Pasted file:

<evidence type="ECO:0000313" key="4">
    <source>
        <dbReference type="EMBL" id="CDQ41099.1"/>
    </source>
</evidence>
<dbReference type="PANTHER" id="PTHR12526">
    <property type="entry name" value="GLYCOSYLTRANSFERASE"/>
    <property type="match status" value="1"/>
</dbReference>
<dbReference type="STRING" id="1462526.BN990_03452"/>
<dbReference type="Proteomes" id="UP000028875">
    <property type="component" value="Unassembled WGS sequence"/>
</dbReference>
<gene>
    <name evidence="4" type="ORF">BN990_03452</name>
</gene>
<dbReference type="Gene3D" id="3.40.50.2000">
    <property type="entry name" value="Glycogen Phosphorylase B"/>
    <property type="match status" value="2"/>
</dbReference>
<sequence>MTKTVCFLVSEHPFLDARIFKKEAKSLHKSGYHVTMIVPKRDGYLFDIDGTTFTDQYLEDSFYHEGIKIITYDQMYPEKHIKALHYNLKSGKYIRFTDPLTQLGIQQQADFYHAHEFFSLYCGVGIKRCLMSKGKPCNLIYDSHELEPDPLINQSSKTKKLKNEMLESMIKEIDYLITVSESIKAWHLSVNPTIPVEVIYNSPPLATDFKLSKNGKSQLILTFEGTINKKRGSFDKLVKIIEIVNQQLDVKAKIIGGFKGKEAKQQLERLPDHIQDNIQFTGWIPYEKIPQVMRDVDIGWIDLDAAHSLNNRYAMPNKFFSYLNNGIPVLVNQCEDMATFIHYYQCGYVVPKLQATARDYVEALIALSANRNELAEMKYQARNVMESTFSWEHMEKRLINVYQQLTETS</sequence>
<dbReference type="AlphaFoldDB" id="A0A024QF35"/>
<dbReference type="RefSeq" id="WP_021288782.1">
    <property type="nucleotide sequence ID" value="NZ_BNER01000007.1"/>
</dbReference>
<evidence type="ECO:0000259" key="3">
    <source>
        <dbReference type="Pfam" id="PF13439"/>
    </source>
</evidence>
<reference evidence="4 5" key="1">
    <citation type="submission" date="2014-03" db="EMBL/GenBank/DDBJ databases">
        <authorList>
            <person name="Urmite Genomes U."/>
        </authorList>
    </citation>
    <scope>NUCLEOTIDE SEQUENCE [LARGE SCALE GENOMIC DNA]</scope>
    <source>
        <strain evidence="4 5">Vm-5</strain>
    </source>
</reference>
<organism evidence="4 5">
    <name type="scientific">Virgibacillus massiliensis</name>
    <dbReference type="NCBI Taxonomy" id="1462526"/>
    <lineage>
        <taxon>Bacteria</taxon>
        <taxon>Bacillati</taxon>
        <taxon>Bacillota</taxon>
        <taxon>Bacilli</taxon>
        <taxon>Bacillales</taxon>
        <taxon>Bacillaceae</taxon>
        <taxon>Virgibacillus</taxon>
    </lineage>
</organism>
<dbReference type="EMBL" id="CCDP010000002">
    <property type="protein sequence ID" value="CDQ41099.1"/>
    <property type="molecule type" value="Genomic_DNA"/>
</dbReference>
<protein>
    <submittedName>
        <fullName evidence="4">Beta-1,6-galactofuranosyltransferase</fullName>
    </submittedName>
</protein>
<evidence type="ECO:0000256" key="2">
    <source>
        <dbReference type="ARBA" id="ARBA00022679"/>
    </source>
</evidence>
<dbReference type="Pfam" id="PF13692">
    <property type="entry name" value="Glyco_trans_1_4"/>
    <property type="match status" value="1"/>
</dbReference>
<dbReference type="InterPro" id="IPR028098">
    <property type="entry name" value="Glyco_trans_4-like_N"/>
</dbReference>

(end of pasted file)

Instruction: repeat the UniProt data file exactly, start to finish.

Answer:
<evidence type="ECO:0000313" key="4">
    <source>
        <dbReference type="EMBL" id="CDQ41099.1"/>
    </source>
</evidence>
<dbReference type="PANTHER" id="PTHR12526">
    <property type="entry name" value="GLYCOSYLTRANSFERASE"/>
    <property type="match status" value="1"/>
</dbReference>
<dbReference type="STRING" id="1462526.BN990_03452"/>
<dbReference type="Proteomes" id="UP000028875">
    <property type="component" value="Unassembled WGS sequence"/>
</dbReference>
<gene>
    <name evidence="4" type="ORF">BN990_03452</name>
</gene>
<dbReference type="Gene3D" id="3.40.50.2000">
    <property type="entry name" value="Glycogen Phosphorylase B"/>
    <property type="match status" value="2"/>
</dbReference>
<sequence>MTKTVCFLVSEHPFLDARIFKKEAKSLHKSGYHVTMIVPKRDGYLFDIDGTTFTDQYLEDSFYHEGIKIITYDQMYPEKHIKALHYNLKSGKYIRFTDPLTQLGIQQQADFYHAHEFFSLYCGVGIKRCLMSKGKPCNLIYDSHELEPDPLINQSSKTKKLKNEMLESMIKEIDYLITVSESIKAWHLSVNPTIPVEVIYNSPPLATDFKLSKNGKSQLILTFEGTINKKRGSFDKLVKIIEIVNQQLDVKAKIIGGFKGKEAKQQLERLPDHIQDNIQFTGWIPYEKIPQVMRDVDIGWIDLDAAHSLNNRYAMPNKFFSYLNNGIPVLVNQCEDMATFIHYYQCGYVVPKLQATARDYVEALIALSANRNELAEMKYQARNVMESTFSWEHMEKRLINVYQQLTETS</sequence>
<dbReference type="AlphaFoldDB" id="A0A024QF35"/>
<dbReference type="RefSeq" id="WP_021288782.1">
    <property type="nucleotide sequence ID" value="NZ_BNER01000007.1"/>
</dbReference>
<evidence type="ECO:0000259" key="3">
    <source>
        <dbReference type="Pfam" id="PF13439"/>
    </source>
</evidence>
<reference evidence="4 5" key="1">
    <citation type="submission" date="2014-03" db="EMBL/GenBank/DDBJ databases">
        <authorList>
            <person name="Urmite Genomes U."/>
        </authorList>
    </citation>
    <scope>NUCLEOTIDE SEQUENCE [LARGE SCALE GENOMIC DNA]</scope>
    <source>
        <strain evidence="4 5">Vm-5</strain>
    </source>
</reference>
<organism evidence="4 5">
    <name type="scientific">Virgibacillus massiliensis</name>
    <dbReference type="NCBI Taxonomy" id="1462526"/>
    <lineage>
        <taxon>Bacteria</taxon>
        <taxon>Bacillati</taxon>
        <taxon>Bacillota</taxon>
        <taxon>Bacilli</taxon>
        <taxon>Bacillales</taxon>
        <taxon>Bacillaceae</taxon>
        <taxon>Virgibacillus</taxon>
    </lineage>
</organism>
<dbReference type="EMBL" id="CCDP010000002">
    <property type="protein sequence ID" value="CDQ41099.1"/>
    <property type="molecule type" value="Genomic_DNA"/>
</dbReference>
<protein>
    <submittedName>
        <fullName evidence="4">Beta-1,6-galactofuranosyltransferase</fullName>
    </submittedName>
</protein>
<evidence type="ECO:0000256" key="2">
    <source>
        <dbReference type="ARBA" id="ARBA00022679"/>
    </source>
</evidence>
<dbReference type="Pfam" id="PF13692">
    <property type="entry name" value="Glyco_trans_1_4"/>
    <property type="match status" value="1"/>
</dbReference>
<dbReference type="InterPro" id="IPR028098">
    <property type="entry name" value="Glyco_trans_4-like_N"/>
</dbReference>